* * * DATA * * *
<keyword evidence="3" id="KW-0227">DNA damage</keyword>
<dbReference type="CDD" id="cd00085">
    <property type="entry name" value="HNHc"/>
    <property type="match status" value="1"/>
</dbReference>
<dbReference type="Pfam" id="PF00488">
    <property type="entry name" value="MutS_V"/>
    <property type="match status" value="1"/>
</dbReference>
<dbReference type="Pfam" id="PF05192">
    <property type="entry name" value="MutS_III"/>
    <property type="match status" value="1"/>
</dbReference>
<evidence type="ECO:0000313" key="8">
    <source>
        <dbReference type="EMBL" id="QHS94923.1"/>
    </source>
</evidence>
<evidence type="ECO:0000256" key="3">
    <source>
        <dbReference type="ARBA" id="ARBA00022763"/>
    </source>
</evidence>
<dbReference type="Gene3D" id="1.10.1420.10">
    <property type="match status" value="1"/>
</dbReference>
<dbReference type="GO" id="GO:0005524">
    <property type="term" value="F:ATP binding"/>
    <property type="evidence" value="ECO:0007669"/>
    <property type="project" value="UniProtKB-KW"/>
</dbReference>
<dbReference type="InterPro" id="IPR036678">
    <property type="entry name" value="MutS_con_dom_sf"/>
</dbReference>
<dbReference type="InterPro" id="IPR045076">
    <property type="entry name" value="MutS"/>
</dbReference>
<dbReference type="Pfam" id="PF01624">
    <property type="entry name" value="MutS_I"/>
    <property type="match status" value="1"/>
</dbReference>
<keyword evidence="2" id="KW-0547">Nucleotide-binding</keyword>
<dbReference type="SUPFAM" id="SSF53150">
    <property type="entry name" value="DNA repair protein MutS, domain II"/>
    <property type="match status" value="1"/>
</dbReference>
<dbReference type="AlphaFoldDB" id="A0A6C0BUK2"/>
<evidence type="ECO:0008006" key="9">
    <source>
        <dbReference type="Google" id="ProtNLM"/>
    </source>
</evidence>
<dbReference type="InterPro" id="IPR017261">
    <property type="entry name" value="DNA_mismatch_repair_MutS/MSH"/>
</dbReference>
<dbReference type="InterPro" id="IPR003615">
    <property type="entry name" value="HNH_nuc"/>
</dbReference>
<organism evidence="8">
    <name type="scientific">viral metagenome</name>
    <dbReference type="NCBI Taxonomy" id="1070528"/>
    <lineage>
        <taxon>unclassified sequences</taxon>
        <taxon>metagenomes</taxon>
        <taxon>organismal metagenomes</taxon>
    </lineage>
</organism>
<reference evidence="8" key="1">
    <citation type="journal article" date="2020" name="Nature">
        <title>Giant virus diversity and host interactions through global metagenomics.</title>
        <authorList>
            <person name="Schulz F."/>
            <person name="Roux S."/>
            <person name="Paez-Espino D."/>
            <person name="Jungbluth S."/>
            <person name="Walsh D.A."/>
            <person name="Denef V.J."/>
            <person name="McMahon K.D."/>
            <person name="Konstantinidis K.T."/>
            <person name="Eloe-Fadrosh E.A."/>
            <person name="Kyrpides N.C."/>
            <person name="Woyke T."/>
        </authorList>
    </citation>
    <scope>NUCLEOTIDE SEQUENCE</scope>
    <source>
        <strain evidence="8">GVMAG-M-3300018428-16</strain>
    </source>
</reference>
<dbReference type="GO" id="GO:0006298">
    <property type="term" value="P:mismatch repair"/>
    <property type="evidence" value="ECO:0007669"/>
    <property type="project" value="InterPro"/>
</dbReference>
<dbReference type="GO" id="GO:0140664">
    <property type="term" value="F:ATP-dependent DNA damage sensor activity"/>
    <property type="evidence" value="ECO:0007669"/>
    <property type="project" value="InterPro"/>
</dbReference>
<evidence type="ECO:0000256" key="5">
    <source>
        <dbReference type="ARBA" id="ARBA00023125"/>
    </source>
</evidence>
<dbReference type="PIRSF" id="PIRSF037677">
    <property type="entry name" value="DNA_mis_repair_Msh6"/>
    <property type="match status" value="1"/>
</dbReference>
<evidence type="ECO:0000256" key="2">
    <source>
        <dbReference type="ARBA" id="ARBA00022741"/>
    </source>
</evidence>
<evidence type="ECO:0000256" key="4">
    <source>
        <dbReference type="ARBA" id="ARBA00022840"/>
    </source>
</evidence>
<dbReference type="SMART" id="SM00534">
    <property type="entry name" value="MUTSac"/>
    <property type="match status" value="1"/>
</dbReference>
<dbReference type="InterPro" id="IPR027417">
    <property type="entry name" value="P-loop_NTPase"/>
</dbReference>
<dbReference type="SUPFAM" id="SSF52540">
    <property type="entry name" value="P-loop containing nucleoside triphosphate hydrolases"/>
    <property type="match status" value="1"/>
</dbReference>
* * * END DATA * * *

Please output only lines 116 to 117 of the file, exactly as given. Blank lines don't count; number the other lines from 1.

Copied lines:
        <dbReference type="ARBA" id="ARBA00022840"/>
    </source>